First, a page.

The idea that there is anything questionable about coating a sporting event in military promotion is the furthest thing from the minds of most viewers of the Super Bowl. That the military's purpose is to kill and destroy, that it's recent major wars have eventually been opposed as bad decisions from the start by a majority of Americans, just doesn't enter into it. On the contrary, the military publicly questions whether it should be associating with a sports league whose players hit their wives and girlfriends too much.
My point is not that assault is acceptable, but that murder isn't. The progressive view of the Super Bowl in the United States will question the racism directed at a black quarterback, the concussions of a violent sport that damages the brains of too many of its players (and perhaps even the recruitment of new players from the far reaches of the empire to take their place), sexist treatment of cheerleaders or women in commercials, and perhaps even the disgusting materialism of some of the commercials. But not the militarism. The announcers will thank "the troops" for watching from "over 175 countries" and nobody will pause, set down their beer and dead animal flesh and ask whether 174 countries might not be enough to have U.S. troops in right now.
The idea that the Super Bowl promotes is that war is more or less like football, only better. I was happy to help get a TV show canceled that turned war into a reality game. There is still some resistance to that idea that can be tapped in the U.S. public. But I suspect it is eroding.
The NFL doesn't just want the military's (our) money. It wants the patriotism, the nationalism, the fervent blind loyalty, the unthinking passion, the personal identification, a love for the players to match love of troops -- and with similar willingness to throw them under a bus.
The military doesn't just want the sheer numbers of viewers attracted to the Super Bowl. It wants wars imagined as sporting events between teams, rather than horrific crimes perpetrated on people in their homes and villages. It wants us thinking of Afghanistan not as a 15-year disaster, murder-spree, and counter-productive SNAFU, but as a competition gone into double quadruple overtime despite the visiting team being down 84 points and attempting an impossible comeback. The military wants chants of "USA!" that fill a stadium. It wants role models and heroes and local connections to potential recruits. It wants kids who can't make it to the pros in football or another sport to think they've got the inside track to something even better and more meaningful.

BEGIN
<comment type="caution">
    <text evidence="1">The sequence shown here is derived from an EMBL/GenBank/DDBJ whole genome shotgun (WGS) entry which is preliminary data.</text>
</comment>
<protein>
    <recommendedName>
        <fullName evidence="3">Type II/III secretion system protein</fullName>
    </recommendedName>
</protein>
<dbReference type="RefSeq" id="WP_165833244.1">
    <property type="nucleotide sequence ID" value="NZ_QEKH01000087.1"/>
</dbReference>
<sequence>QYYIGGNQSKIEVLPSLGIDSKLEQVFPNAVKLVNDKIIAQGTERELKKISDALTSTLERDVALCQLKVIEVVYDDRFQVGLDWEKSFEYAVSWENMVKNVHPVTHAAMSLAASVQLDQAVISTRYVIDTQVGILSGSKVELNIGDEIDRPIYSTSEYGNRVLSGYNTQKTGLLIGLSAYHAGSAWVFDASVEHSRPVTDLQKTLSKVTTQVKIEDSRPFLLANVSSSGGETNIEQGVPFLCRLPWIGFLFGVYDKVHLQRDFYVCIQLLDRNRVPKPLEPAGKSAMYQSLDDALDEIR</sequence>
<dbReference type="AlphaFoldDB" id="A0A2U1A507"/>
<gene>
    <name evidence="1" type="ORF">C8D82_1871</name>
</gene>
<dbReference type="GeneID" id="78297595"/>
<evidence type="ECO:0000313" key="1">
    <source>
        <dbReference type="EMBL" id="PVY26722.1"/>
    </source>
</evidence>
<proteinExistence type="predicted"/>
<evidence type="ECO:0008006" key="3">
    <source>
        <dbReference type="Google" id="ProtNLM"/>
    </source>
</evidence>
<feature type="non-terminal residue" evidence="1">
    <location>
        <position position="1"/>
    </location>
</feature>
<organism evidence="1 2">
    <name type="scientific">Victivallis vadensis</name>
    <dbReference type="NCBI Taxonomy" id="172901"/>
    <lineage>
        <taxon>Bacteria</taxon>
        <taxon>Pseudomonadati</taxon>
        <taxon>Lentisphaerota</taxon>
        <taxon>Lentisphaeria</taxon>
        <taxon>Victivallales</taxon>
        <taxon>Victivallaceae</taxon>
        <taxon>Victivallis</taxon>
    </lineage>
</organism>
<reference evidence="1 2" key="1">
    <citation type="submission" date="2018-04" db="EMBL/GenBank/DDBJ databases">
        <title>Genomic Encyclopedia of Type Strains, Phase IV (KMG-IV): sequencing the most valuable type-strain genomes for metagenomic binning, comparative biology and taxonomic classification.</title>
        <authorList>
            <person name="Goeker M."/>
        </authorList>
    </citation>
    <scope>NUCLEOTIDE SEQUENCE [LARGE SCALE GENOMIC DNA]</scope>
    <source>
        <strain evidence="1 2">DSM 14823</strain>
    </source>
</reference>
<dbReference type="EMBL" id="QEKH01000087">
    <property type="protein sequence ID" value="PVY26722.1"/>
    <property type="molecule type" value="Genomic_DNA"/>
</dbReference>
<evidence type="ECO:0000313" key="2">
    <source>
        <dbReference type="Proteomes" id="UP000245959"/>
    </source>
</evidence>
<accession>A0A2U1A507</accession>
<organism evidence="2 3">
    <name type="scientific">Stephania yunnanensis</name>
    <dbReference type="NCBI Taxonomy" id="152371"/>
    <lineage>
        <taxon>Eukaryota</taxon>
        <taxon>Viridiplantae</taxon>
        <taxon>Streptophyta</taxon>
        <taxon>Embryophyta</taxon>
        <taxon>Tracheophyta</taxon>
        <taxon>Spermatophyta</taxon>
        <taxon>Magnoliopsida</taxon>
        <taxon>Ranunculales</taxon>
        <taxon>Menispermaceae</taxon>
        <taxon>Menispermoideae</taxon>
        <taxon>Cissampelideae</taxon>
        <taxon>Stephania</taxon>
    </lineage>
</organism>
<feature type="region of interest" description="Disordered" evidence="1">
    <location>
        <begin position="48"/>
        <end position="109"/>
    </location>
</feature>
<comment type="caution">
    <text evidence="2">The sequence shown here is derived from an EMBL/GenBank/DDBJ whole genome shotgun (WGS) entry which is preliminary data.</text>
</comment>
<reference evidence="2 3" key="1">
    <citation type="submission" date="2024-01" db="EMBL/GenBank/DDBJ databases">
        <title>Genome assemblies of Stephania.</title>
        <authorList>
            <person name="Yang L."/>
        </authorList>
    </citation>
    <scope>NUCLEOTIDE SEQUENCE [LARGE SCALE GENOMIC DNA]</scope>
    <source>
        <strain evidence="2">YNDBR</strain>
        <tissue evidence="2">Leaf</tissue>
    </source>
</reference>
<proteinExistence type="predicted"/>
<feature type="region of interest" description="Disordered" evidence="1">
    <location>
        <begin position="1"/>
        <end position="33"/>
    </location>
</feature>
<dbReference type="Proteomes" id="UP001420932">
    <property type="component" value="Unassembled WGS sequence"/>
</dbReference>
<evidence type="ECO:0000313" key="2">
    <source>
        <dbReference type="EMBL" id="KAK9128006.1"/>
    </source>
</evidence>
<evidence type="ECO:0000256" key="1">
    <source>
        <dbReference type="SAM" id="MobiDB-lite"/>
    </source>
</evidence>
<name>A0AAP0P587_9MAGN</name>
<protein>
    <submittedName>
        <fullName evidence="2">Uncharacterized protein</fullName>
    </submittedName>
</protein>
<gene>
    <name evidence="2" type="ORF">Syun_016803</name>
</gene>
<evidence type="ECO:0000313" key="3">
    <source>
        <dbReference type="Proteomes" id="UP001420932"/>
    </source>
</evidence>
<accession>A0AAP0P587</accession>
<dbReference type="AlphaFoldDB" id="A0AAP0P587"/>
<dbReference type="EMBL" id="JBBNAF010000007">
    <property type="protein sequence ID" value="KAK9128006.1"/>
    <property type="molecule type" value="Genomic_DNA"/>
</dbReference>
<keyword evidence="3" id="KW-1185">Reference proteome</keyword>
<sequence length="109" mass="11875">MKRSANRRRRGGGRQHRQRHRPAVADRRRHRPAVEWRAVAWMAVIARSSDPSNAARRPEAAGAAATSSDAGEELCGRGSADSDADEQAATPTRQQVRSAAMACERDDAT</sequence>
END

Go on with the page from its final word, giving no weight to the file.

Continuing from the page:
I really wish they did.
The Trans-Pacific Partnership, a new war in Libya, more war in Syria, permanent war in Afghanistan, climate change crashing over the cliff -- these and other immediate disasters are pursued with one hand, while the magician's other hand distracts us with caucuses, primaries, and super bowls. Remember when insiders said the TPP would die the moment it was made public? Well, what if it was made public during an election season? Bread and circuses, even in Rome, weren't designed to make the people happy but to keep them pacified while all the real energy and treasure went into destroying Carthage and filling the vomitoria of the oligarchs. And it's easier for a good team to make it into the super bowl than for a truly good candidate to make it into corporate election reporting. I deny none of that. And yet ...
The 2015-2016 presidential election has, by some measures, already accomplished more than all the previous elections in my lifetime put together. And it's scaring some of the right people.
If you had claimed in 1969 that it would be possible for presidential candidates in the United States to reject religion before they could reject permanent worldwide military empire, you'd have been laughed right out of the Age of Aquarius.
If you'd prognosticated in 1999 that an independent socialist focused like a laser beam on taxing billionaires and busting up some of their most profitable scams (not to mention taxing many of the rest of us) could grab the lead in a Democratic primary campaign against a Clinton with no intern scandals, you'd have been triangulated right out of your career as you knew it.
And if you'd predicted in 2014 that a candidate virtually ignored by the consolidated corporate media, as consolidated under the Clinton Telecom Act, would surge in the polls, you'd have garnered as much respect as those guys in The Big Short did when they claimed to know more than the high priests of Wall Street.
Bernie Sanders, for all of his dramatic shortcomings, is a phenomenon created by a perfect storm of institutional failure -- by Hillary Clinton's coronation constructed of cards just waiting for someone to suggest that millions of outraged winds breathe on it. Sanders is 6 years older and generations more advanced than his Democratic Party rival.
God Is Dead
"What festivals of atonement, what sacred games shall we have to invent? Is not the greatness of this deed too great for us? Must we ourselves not become gods simply to appear worthy of it?" --Friedrich Nietzsche